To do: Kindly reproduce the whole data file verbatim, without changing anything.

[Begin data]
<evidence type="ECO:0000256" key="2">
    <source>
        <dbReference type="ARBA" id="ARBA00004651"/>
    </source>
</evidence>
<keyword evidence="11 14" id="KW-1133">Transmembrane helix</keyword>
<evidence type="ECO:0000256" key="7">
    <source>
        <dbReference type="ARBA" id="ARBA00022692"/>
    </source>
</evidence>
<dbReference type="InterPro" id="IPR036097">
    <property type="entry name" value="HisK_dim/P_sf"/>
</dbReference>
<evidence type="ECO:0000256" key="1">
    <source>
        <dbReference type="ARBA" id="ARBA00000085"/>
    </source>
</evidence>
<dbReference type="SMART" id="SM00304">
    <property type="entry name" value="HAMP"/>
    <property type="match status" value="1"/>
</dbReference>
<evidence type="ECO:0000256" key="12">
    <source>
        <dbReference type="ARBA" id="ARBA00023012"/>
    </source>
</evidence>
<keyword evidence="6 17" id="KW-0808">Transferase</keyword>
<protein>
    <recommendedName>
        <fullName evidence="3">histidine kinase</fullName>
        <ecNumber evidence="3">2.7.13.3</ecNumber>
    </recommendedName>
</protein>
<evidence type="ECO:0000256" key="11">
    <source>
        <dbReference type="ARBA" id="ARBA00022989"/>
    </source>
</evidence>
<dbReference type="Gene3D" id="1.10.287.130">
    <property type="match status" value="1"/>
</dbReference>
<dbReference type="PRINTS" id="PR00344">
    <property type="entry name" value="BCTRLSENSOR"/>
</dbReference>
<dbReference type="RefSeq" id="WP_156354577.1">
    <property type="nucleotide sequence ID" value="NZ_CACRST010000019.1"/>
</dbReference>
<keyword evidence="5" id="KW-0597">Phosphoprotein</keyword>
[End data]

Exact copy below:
<evidence type="ECO:0000256" key="2">
    <source>
        <dbReference type="ARBA" id="ARBA00004651"/>
    </source>
</evidence>
<keyword evidence="11 14" id="KW-1133">Transmembrane helix</keyword>
<evidence type="ECO:0000256" key="7">
    <source>
        <dbReference type="ARBA" id="ARBA00022692"/>
    </source>
</evidence>
<dbReference type="InterPro" id="IPR036097">
    <property type="entry name" value="HisK_dim/P_sf"/>
</dbReference>
<evidence type="ECO:0000256" key="1">
    <source>
        <dbReference type="ARBA" id="ARBA00000085"/>
    </source>
</evidence>
<dbReference type="SMART" id="SM00304">
    <property type="entry name" value="HAMP"/>
    <property type="match status" value="1"/>
</dbReference>
<evidence type="ECO:0000256" key="12">
    <source>
        <dbReference type="ARBA" id="ARBA00023012"/>
    </source>
</evidence>
<keyword evidence="6 17" id="KW-0808">Transferase</keyword>
<protein>
    <recommendedName>
        <fullName evidence="3">histidine kinase</fullName>
        <ecNumber evidence="3">2.7.13.3</ecNumber>
    </recommendedName>
</protein>
<evidence type="ECO:0000256" key="11">
    <source>
        <dbReference type="ARBA" id="ARBA00022989"/>
    </source>
</evidence>
<dbReference type="Gene3D" id="1.10.287.130">
    <property type="match status" value="1"/>
</dbReference>
<dbReference type="PRINTS" id="PR00344">
    <property type="entry name" value="BCTRLSENSOR"/>
</dbReference>
<dbReference type="RefSeq" id="WP_156354577.1">
    <property type="nucleotide sequence ID" value="NZ_CACRST010000019.1"/>
</dbReference>
<keyword evidence="5" id="KW-0597">Phosphoprotein</keyword>